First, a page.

Miss Howell, also the daughter of the late Claude O. Howell of Vero Beach, was born in Vero Beach and moved to Daytona in 1963. She attends Mainland High School and is a member of the Glee Club.

     Mr. Kirby, is the son of Mr. and Mrs. James Alfred Kirby Jr., of 3414 Abbott Street and is a graduate of Dan McCarty High School. He is a surveyor with the State Road Dept. in Indian River County.

     A June Wedding is planned.

 

"THE NEWS TRIBUNE", Ft. Pierce, St. Lucie Co., FL, Sunday, 27 June, 1965, Page 9

WOMAN'S WORLD

Miss Joan Daisy Howell Bride of James A. Kirby III At First Presbyterian

     Miss Joan Daisy Howell became the bride of James A. Kirby III in a double ring ceremony conducted by Dr. James M. Howard at the First Presbyterian Church. The service took place at 8 p.m. on Tuesday, June 15th.

     Music for the service was played by Laura Hewitt Whipple, organist. She also accompanied Gwynett Hilburn who sang "Because" and Jean Davis, who sang "The Lords Prayer."

     Palms and chrysanthemums were arranged in the chancel which was lighted by tall candelabras.

     The bride is the daughter of Mr. and Mrs. Robert Ragin of Daytona Beach and was given in marriage by Mr. Ragin. Mr. Kirby is the son of Mr. and Mrs. J. A. Kirby, Jr. of 3414 Abbott St.

     The bride wore a formal gown of Chantilly lace designed with a scalloped neckline and a very full skirt which swept back in a train of tulle ruffles. Her tiered finger-tip veiling was trimmed with pearls and she carried a bouquet of orchids.

     Miss Gladys Osterhout of Vero Beach was maid of honor and Miss Jeanie Kirby served as bridesmaid. The two attendants wore gowns of pink embroidered taffeta and carried bouquets of pink carnations.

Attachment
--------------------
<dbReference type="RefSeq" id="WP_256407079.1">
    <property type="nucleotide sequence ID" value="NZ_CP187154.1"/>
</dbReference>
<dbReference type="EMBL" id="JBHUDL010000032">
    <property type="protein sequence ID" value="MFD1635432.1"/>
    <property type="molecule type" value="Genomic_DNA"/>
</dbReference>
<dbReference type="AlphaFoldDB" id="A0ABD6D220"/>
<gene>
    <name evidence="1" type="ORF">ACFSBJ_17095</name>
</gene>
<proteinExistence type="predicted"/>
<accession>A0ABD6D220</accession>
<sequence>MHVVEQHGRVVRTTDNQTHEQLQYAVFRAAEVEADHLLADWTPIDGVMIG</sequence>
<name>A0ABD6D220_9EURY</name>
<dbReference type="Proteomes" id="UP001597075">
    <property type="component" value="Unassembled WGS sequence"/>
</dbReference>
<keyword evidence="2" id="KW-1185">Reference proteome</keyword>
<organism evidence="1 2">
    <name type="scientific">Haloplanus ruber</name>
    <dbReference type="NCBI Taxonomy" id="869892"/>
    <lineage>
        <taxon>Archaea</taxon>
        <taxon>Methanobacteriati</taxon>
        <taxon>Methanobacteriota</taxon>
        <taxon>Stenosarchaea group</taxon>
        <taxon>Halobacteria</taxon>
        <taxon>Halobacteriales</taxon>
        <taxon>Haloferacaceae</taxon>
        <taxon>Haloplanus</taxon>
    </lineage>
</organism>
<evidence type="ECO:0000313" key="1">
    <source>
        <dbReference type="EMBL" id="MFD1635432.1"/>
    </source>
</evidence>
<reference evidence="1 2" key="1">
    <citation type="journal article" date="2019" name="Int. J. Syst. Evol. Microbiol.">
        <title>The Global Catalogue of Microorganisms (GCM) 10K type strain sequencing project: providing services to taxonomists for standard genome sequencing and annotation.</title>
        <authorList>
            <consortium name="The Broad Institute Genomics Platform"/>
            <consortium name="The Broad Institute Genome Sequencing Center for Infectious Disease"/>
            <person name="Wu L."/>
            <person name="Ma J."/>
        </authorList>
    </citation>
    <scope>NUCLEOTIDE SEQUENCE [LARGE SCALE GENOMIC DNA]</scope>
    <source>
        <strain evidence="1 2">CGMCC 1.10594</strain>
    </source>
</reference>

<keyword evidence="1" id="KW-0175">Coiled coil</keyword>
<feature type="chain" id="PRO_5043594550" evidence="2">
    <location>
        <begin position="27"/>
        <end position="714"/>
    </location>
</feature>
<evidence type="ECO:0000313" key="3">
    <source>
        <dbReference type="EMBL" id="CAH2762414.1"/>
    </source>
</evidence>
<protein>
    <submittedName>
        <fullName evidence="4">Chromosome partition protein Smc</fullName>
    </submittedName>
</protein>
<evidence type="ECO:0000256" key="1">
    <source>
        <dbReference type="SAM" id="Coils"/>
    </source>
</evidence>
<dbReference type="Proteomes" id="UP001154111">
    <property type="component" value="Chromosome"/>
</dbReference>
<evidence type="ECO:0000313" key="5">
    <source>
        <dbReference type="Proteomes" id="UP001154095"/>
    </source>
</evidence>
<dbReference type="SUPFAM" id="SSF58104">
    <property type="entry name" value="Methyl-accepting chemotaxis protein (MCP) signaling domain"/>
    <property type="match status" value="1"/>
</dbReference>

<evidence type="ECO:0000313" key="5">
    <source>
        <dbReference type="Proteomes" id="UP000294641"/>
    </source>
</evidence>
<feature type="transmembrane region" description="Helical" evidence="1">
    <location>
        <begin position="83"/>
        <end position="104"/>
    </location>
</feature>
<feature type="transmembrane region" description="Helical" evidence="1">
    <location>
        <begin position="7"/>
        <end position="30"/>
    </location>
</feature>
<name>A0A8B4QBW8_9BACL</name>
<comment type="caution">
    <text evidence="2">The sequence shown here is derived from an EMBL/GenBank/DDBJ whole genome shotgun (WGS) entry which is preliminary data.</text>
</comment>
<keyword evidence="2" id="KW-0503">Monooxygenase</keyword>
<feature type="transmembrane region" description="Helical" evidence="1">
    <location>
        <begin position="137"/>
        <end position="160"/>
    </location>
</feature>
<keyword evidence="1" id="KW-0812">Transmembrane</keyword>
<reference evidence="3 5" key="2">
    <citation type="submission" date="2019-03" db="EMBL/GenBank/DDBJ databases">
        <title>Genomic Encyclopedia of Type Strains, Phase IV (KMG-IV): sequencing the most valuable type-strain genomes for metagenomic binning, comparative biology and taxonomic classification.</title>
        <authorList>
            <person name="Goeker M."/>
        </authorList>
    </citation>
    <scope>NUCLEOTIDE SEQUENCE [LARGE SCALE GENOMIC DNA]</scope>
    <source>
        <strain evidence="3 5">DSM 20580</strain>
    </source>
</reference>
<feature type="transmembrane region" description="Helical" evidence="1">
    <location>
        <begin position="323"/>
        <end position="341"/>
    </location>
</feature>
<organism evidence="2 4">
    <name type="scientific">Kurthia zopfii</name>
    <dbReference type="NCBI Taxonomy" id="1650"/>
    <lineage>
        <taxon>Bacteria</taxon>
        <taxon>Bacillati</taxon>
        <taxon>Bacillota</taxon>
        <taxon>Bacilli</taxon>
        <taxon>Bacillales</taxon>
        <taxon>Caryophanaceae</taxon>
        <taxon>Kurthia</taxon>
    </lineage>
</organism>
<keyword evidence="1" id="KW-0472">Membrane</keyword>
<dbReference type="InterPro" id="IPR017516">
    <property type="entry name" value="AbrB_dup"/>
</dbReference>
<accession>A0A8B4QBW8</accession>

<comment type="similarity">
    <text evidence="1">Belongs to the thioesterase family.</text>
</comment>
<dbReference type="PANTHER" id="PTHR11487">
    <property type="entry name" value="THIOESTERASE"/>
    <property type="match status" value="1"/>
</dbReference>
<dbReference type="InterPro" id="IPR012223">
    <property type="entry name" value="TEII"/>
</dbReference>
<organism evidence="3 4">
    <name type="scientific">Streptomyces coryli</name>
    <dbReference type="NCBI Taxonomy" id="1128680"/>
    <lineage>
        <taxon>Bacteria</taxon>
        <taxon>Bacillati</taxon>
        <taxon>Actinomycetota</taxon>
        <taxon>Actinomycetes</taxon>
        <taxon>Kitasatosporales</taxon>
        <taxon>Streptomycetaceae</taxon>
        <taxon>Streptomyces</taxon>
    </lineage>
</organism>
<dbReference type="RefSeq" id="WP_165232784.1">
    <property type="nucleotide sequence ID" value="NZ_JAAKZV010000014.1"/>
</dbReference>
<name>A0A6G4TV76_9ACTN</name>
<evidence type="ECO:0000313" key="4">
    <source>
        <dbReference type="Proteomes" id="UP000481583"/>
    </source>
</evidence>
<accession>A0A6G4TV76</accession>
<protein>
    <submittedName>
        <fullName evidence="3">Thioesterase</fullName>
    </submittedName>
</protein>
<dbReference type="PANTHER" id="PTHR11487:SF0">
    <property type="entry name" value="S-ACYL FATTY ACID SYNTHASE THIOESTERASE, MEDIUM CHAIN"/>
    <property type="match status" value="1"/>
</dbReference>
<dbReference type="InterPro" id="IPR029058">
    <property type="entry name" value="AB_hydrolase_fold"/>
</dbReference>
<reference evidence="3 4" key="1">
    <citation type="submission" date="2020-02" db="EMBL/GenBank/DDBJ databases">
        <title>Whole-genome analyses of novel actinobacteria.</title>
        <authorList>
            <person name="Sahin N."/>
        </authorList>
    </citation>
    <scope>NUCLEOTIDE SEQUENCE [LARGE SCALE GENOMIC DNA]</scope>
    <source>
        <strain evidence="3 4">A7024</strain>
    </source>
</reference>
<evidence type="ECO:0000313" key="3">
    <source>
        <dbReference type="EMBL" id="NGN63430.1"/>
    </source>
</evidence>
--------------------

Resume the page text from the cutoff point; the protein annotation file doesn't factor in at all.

Master Marlon Howell, the bride's brother, served as ring bearer.

  Dwight Goodner was bestman and ushers were Bruce Dangerfield of Vero Beach and David Stremke.

     Guests greeted Mr. and Mrs. Kirby at a reception held in Howard Hall. The brides mother, Mrs. Ragin, was seen in the receiving line in an aqua lace frock with beige accessories and a white orchid corsage. Mrs. Kirby, the bride-grooms mother, greeted quests in a blue crepe dress accented with white accessories.

     Assisting with the guests were Mrs, Gerald Abbott, Montezuma, GA., Miss Jean Davis of Daytona beach and Miss Gwynett Hilburn of Port St, Lucie.

     Leaving for their honeymoon in West Palm Beach, the bride chose a pink lace dress with white accessories. They are now residing at 1705 Boston Ave.

     Mrs. Kirby attended Mainland High School in Daytona Beach. Her husband is a graduate of Dan McCarty High School and is now employed by the State Road Department.

                                    OUT OF TOWN GUESTS

Attending from Vero Beach were Mr. and Mrs. Billy B. Crosby, Mrs. S. E. Glover Jr., Mrs. Lem Brumley, Mrs, Tom Martin, Miss Gayle Martin, Miss Claudia Howell, Mrs. Percey Lee Howell, Glenn Howell, Mrs, Charles Osterhout, Miss Carolyn Osterhout, Jim Richardson, Mrs, Bobby Brumley, Miss Janie Holland, Miss Sallie Kersey, Terry E. Tippins, Mr. and Mrs. Herny (sic) Hofmann and Oliver Hofmann. Bill Brumley attended from Winter Beach, Linda Lee Griffith and Mrs. W. L. Griffith, Palm Bay; and Mr. and Mrs. W. T. Goethe, Bill Goethe, Mrs. Jo Ann and Miss Ruth Goethe of Oak Hill.